In the spirit of timeliness, let's recap the previous season of the team's tastiest trade bait, one Matt Garza.
Recapping his numbers, he had a 10-10 record with a 3.32 ERA. He left with leads several times, only to have them blown by the bullpen. Many of those blown games were due to defensive lapses. Also several more of the games in which perhaps he threw pitches well enough, he left the game behind, not because of poor offensive support, no no. He induced hitters to dribble grounders that he himself either a) was not able to field cleanly, and/or b) he threw the ball away. His fielding percentage was below .800, which is easily the worst in the majors amongst qualifying starting pitchers (although better than Chris "Not Cris" Carpenter's .667).
It appears that other teams are seeing the grounders that Garza induced, and turning a blind eye to his inability to retrieve said grounders.
Surveying national baseball media, Garza's name is the big one currently for teams looking to trade for starting pitching. According to the Outside, the Cubs are Years Away, and by the time they are relavant again, Garza will no longer be under financial control (he has two more years left before free agency kicks in). So, taken another way, out of all pitchers on big league rosters, Garza is the name of the pitcher who is most sought after as trade-available. And, out of all Cubs players, Garza is the man, not Starlin Castro, who is being mentioned as the man someone wants. Well, thought I, we do have two, count em, two years of financial control here. We don't have to be hasty about getting rid of the guy, regardless of what Phil Rogers thinks.
Rogers seems to think that in order for a trade to work, that we would have to get back as much, if not more, than what we gave up for Garza last winter. I guess this is a cogent thought, but it's wrong. Nothing that was done last winter has any bearing on what is happening now.
I am not advocating that we dump Garza, far from it. His age, physical abilities, and mastery of secondary stats like WHIP seem to fit nicely into the new Cubs Way. I am here today to make one point, one that has been borne out time after time, one that, if you can cite a contradictory example, I can turn around and cite 20 that make my point.
I realize Garza is under 30 years of age, and presumably if we were talking about a typical well-adjusted human being, that we could expect emotional maturity out of him in the next few years. But my ass is just chapped raw from years and years and years of one mope after another popping their heads up to defend and coddle the pampered, self-entitled idiots who wear our teams' uniforms. "They're young, they'll grow up and be the men they need to be to be great".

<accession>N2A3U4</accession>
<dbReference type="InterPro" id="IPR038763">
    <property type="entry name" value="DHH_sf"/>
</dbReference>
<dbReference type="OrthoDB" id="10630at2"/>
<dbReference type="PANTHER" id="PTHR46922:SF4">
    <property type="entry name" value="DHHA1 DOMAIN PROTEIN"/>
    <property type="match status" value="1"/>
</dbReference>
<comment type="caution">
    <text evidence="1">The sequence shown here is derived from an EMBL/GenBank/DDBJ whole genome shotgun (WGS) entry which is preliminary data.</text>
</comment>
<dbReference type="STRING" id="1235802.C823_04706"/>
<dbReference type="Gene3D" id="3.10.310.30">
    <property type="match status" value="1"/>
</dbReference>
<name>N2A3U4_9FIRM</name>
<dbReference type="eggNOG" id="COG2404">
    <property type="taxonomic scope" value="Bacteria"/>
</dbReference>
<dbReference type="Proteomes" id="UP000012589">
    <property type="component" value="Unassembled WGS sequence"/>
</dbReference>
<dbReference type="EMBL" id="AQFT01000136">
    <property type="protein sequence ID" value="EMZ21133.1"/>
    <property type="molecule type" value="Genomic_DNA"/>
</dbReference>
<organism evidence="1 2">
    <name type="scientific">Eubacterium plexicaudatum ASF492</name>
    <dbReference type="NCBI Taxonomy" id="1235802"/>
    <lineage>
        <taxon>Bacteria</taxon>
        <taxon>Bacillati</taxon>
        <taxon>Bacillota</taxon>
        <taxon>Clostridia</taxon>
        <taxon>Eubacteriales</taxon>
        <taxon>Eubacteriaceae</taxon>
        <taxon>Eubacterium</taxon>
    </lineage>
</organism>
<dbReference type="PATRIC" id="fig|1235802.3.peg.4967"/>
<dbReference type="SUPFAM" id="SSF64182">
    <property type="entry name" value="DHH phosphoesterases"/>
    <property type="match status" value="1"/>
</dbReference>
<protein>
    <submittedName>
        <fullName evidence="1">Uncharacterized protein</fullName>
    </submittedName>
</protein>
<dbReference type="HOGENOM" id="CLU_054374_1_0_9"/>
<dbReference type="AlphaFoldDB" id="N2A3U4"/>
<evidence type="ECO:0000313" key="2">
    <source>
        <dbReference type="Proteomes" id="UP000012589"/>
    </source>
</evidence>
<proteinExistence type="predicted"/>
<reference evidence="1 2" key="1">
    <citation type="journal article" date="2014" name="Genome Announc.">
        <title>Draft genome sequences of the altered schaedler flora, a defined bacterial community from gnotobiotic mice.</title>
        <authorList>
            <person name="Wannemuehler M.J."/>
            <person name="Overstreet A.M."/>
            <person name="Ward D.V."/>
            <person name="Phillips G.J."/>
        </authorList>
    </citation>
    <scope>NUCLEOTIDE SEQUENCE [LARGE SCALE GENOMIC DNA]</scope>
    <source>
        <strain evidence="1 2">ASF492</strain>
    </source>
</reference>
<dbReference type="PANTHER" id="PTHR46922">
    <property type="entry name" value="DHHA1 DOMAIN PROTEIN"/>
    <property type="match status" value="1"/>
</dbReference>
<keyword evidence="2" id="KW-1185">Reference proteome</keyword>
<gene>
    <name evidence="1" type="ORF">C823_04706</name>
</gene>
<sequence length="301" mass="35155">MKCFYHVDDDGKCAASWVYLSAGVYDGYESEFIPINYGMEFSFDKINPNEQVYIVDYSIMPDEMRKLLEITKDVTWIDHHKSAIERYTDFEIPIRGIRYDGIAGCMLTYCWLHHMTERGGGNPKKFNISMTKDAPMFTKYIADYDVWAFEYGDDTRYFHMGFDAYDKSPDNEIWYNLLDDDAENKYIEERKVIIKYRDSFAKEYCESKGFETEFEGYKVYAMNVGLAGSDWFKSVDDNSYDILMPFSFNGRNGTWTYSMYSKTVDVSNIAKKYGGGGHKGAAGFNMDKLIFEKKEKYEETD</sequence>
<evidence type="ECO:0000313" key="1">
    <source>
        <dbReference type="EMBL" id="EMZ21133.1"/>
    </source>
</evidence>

Apparently Matt Garza plays baseball with what charitably can be called "enthusiasm". I would call it other things: lack of focus, out of control. No, he doesn't lash out at his teammates like Carlos Zambrano, he is more socially aware than that, thank God. He isn't a bad actor, a clubhouse cancer, or anything like that. It's a syndrome you see more in the NFL, where some guys never manage to sync themselves to the pace of the action on the field. In an attempt to keep up, guys do things too quickly, let themselves get too uncontrolled, and miss blocks, throw interceptions, fumble balls, commit dumb fouls. He is not in sync with the game. He has great stuff, maybe as good as anyone's,
He's just....just...a spazz! I'm sure throughout his life, he's had so much physical ability that he has been able to compensate, but here, at the top of the game, it has caught up to him.
I understand this is woefully unscientific, but I would bet non-trivial amounts of money and personal belongings that professional scouting reports say essentially the same thing, just perhaps in more acceptable language. If that is the case, perhaps Theo and his Young Band of Baseball Executives see the same thing and figure spazziness is an affliction that has to be treated early on, that Matt Garza is far too far along in his development to be treated for spazziness, and perhaps his fine secondary stats can be translated to a nice trade return.
Or maybe its all just a wad of horsecrap in an otherwise sluggish offseason of talent acquisition. Surely we aren't going to go into 2012 with the 40 man roster and the $95 million payroll we currently have?